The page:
There are so many things relating to marriages that, if particularly treated of, they would swell this little work into a large volume: for we might treat particularly of the similitude and dissimilitude subsisting among married partners; of the elevation of natural conjugial love into spiritual, and of their conjunction; of the increase of the one and the decrease of the other; of the varieties and diversities of each; of the intelligence of wives; of the universal conjugial sphere proceeding from heaven, and of its opposite from hell, and of their influx and reception; with many other particulars, which, if individually enlarged upon, would render this work so bulky as to tire the reader. For this reason, and to avoid useless prolixity, we will condense these particulars into UNIVERSAL RESPECTING MARRIAGES. But these, like the foregoing subjects, must be considered distinctly as arranged under the following articles: I. _The sense proper to conjugial love is the sense of touch._ II. _With those who are in love truly conjugial, the faculty of growing wise gradually increases; but with those who are not it decreases._ III. _With those who are in love truly conjugial the happiness of dwelling together increases; but with those who are not it decreases._ IV. _With those who are in love truly conjugial, conjunction of minds increases, and therewith friendship; but with those who are not they both decrease._ V. _Those who are in love truly conjugial continually desire to be one man (homo); but those who are not desire to be two._ VI. _Those who are in love truly conjugial, in marriage have respect to what is eternal; but with those who are not the case is reversed._ VII. _Conjugial love resides with chaste wives; but still their love depends on the husbands._ VIII. _Wives love the bonds of marriage if the men do._ IX. _The intelligence of women is in itself modest, elegant, pacific, yielding, soft, tender; but the intelligence of men is in itself grave, harsh, hard, daring, fond of licentiousness_. X. _Wives are in no excitation as men are; but they have a state of preparation for reception._ XI. _Men have abundant store according to the love of propagating the truths of their wisdom, and to the love of doing uses._ XII. _Determination is in the good pleasure of the husband._ XIII. _The conjugial sphere flows from the Lord through heaven into everything in the universe, even to its ultimates._ XIV. _This sphere is received by the female sex, and through that is transferred into the male sex; and not_ vice versa. XV. _Where there is love truly conjugial, this sphere is received by the wife, and only through her by the husband._ XVI. _Where there is love not conjugial, this sphere is received indeed by the wife, but not by the husband through her._ XVII. _Love truly conjugial may exist with one of the married partners and not at the same time with the other._ XVIII. _There are various similitudes and dissimilitudes, both internal and external, with married partners._ XIX. _Various similitudes can be conjoined, but not with dissimilitudes._ XX. _The Lord provides similitudes for those who desire love truly conjugial; and if not on earth, he yet provides them in heaven._ XXI. _A man (homo) according to the deficiency and loss of conjugial love, approaches to the nature of a beast._ We proceed to the explanation of each article.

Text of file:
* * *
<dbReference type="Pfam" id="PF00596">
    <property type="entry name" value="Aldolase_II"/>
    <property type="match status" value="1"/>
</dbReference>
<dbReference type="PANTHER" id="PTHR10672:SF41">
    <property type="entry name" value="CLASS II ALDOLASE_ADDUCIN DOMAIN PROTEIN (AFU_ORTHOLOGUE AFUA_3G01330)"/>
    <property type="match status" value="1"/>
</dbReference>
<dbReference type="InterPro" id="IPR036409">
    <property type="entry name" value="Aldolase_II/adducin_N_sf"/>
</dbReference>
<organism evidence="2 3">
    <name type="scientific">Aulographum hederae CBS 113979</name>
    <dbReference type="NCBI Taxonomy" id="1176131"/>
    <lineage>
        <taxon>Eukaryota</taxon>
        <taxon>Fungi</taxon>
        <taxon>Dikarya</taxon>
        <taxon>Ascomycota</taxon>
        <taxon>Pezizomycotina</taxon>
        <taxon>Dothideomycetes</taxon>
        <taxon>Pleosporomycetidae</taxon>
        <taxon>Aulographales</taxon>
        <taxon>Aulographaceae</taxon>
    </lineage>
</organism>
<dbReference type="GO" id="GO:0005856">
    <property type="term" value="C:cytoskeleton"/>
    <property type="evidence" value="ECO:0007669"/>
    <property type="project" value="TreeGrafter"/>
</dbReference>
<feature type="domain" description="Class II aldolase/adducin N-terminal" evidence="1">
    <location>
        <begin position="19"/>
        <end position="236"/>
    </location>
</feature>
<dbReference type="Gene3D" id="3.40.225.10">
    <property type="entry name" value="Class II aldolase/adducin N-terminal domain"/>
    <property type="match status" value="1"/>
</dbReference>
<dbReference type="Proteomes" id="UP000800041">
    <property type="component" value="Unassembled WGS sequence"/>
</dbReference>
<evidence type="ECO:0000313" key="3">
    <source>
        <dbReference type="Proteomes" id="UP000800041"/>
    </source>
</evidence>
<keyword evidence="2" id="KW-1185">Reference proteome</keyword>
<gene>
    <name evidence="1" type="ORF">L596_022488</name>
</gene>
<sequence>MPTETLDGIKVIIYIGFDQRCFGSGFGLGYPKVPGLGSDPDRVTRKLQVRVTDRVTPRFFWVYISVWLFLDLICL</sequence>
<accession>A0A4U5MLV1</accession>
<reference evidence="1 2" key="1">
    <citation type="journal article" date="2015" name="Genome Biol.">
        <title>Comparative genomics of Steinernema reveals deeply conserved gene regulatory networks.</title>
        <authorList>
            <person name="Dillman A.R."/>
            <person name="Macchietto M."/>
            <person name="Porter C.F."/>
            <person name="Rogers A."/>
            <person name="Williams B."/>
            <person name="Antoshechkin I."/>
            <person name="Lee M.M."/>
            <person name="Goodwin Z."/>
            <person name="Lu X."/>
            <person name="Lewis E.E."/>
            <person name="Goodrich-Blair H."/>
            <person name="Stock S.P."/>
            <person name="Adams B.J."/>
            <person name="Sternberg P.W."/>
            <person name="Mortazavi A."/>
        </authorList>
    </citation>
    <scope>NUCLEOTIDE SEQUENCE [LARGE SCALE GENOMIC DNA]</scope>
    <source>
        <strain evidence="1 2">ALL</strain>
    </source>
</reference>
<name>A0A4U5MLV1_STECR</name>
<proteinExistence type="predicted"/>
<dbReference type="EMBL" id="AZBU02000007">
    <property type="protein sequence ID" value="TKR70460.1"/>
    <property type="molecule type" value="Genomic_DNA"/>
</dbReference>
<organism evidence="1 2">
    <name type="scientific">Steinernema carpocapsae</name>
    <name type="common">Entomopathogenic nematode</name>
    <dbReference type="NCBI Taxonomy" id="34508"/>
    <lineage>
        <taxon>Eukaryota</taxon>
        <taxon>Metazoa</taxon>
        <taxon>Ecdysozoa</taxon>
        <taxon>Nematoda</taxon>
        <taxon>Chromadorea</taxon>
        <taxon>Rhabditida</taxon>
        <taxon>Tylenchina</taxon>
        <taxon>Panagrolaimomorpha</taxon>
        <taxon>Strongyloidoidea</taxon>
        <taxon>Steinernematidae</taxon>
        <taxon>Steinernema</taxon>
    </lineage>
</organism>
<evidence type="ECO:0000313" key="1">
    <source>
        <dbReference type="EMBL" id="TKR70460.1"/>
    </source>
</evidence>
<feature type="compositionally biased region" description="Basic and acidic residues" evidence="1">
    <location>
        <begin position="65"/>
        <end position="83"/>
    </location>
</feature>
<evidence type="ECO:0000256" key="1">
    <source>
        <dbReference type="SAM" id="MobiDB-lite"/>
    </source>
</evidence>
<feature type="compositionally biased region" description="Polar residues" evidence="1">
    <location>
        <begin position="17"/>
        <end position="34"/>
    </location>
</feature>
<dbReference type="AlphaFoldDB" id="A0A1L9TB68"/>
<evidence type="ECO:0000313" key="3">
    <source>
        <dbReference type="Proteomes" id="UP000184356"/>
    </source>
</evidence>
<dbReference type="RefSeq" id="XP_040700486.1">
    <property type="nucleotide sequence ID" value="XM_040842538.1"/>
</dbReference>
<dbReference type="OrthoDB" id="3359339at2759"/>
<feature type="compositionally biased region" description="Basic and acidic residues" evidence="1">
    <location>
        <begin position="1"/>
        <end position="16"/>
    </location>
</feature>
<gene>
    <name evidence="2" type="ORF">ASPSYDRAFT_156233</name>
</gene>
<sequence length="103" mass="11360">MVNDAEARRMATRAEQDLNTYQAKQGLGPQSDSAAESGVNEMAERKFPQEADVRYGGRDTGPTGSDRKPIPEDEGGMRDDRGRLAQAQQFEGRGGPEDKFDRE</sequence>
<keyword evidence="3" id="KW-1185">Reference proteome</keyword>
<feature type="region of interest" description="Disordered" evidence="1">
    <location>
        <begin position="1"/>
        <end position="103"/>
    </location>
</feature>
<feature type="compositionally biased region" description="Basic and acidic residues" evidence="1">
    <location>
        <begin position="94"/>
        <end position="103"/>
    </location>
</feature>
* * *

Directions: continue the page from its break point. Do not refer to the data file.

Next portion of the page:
I. THE SENSE PROPER TO CONJUGIAL LOVE IS THE SENSE OF TOUCH. Every love has its own proper sense. The love of seeing, grounded in the love of understanding, has the sense of seeing; and the gratifications proper to it are the various kinds of symmetry and beauty. The love of hearing grounded in the love of hearkening to and obeying, has the sense of hearing; and the gratifications proper to it are the various kinds of harmony. The love of knowing these things which float about in the air, grounded in the love of perceiving, is the sense of smelling; and the gratifications proper to it are the various kinds of fragrance. The love of self-nourishment, grounded in the love of imbibing goods, is the sense of tasting; and the delights proper to it are the various kinds of delicate foods. The love of knowing objects, grounded in the love of circumspection and self-preservation, is the sense of touching, and the gratifications proper to it are the various kinds of titillation. The reason why the love of conjunction with a partner, grounded in the love of uniting good and truth, has the sense of touch proper to it, is, because this sense is common to all the senses, and hence borrows from them somewhat of support and nourishment. That this love brings all the above-mentioned senses into communion with it, and appropriates their gratification, is well known. That the sense of touch is devoted to conjugial love, and is proper to it, is evident from all its sports, and from the exaltation of its subtleties to the highest degree of what is exquisite. But the further consideration of this subject we leave to lovers.